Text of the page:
The USB selective suspend is almost always reset by windows updates (major) to enabled.  When one is operating with software like NINA where you have a long running automation session, there is no  human interaction with the computer.  Windows then assumes that it can put the USB device into a low power state. I see this all the time with my commercial amateur radio software. This is most likely what is happening here.

73 Tom


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#13 stryker66

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Posted 20 August 2020 - 04:42 PM

I had this issue with QHY drivers way back that is why I intend to avoid QHY, however if you download the 1.5.11(I think) it is the first 1.5x driver from qhy and all my issues disappeared..No hardware change whatsoever.



#14 sn2006gy

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Posted 20 August 2020 - 04:51 PM

I had this issue with QHY drivers way back that is why I intend to avoid QHY, however if you download the 1.5.11(I think) it is the first 1.5x driver from qhy and all my issues disappeared..No hardware change whatsoever.

Edit:

 

sorry... this was QHY driver related, i was thinking NINA... 1.10 HF1 does have newer drivers for its native driver support.

 

You want to download Version 1.10 HF1 RC001 - this includes the latest QHY SDK - and it also fixes the problem with ZWO cameras where the native driver was color shifted to blue.


Edited by sn2006gy, 21 August 2020 - 03:13 PM.


#15 dghent

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Posted 21 August 2020 - 02:36 PM

I had this issue with QHY drivers way back that is why I intend to avoid QHY, however if you download the 1.5.11(I think) it is the first 1.5x driver from qhy and all my issues disappeared..No hardware change whatsoever.

QHY has incorporated a lot of low-level USB error recovery code into the recent releases of their camera SDK, which is in turn used by their ASCOM driver as well as apps which implement their own native drivers for QHY cameras. Cheap USB cables with 28 AWG data line conductors and unpowered USB hubs will still conspire to derail people and often do no matter who the camera vendor is. But given decent-tier cables and hubs, QHY cameras are as reliable as anyone else's these days.


Edited by dghent, 21 August 2020 - 02:38 PM.


#16 stryker66

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Posted 21 August 2020 - 04:14 PM

QHY has incorporated a lot of low-level USB error recovery code into the recent releases of their camera SDK, which is in turn used by their ASCOM driver as well as apps which implement their own native drivers for QHY cameras. Cheap USB cables with 28 AWG data line conductors and unpowered USB hubs will still conspire to derail people and often do no matter who the camera vendor is. But given decent-tier cables and hubs, QHY cameras are as reliable as anyone else's these days.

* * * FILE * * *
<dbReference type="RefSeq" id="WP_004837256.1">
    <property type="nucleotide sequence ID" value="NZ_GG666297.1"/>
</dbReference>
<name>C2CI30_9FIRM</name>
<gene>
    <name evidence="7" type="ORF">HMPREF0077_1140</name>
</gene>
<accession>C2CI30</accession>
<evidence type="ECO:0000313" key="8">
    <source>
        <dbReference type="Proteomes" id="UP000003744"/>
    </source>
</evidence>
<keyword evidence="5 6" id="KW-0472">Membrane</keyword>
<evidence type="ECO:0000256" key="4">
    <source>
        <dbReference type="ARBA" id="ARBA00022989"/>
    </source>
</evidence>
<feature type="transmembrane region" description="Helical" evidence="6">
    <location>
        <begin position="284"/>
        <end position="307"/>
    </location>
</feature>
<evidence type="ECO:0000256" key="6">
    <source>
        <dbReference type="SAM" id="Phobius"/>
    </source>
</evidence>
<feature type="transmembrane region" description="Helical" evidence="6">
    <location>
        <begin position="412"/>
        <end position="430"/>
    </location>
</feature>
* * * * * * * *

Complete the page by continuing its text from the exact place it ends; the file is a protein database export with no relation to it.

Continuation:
ZWO has the best drivers and most stable. I use the same hardware and ZWO will never fail me. QHY drivers are a mess. The QHY174MM Cooled that I have only download 4MB of file while ZWO1600MM is 16MB let alone I have 3 of them active on the same cable and it still downloads fine.



#17 dghent

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Posted 21 August 2020 - 08:59 PM

ZWO has the best drivers and most stable. I use the same hardware and ZWO will never fail me. QHY drivers are a mess. The QHY174MM Cooled that I have only download 4MB of file while ZWO1600MM is 16MB let alone I have 3 of them active on the same cable and it still downloads fine.

IDK man, I have a bunch of QHY and ZWO cameras of different types and generations and my QHY cameras run just as well as my ZWO ones... and I tend to run all of these cameras across 3 different compute environments (desktop, laptop, mini-PC) and USB configurations, so it's not just one "blessed" system that could be biasing my results with a rosy picture. Your assertion might be based on dated software or a problematic USB setup of some sort, which isn't hard to end up with given the wildly varying quality of cables and hubs out there.

 

Can you describe your setup a little more detail and the problem you're running into? Have you updated your QHY drivers (USB system driver, ASCOM driver, etc) using the new all-in-one driver installation package that QHY now provides, which ensures you're getting the latest of all the critical components? 



#18 siriusarcher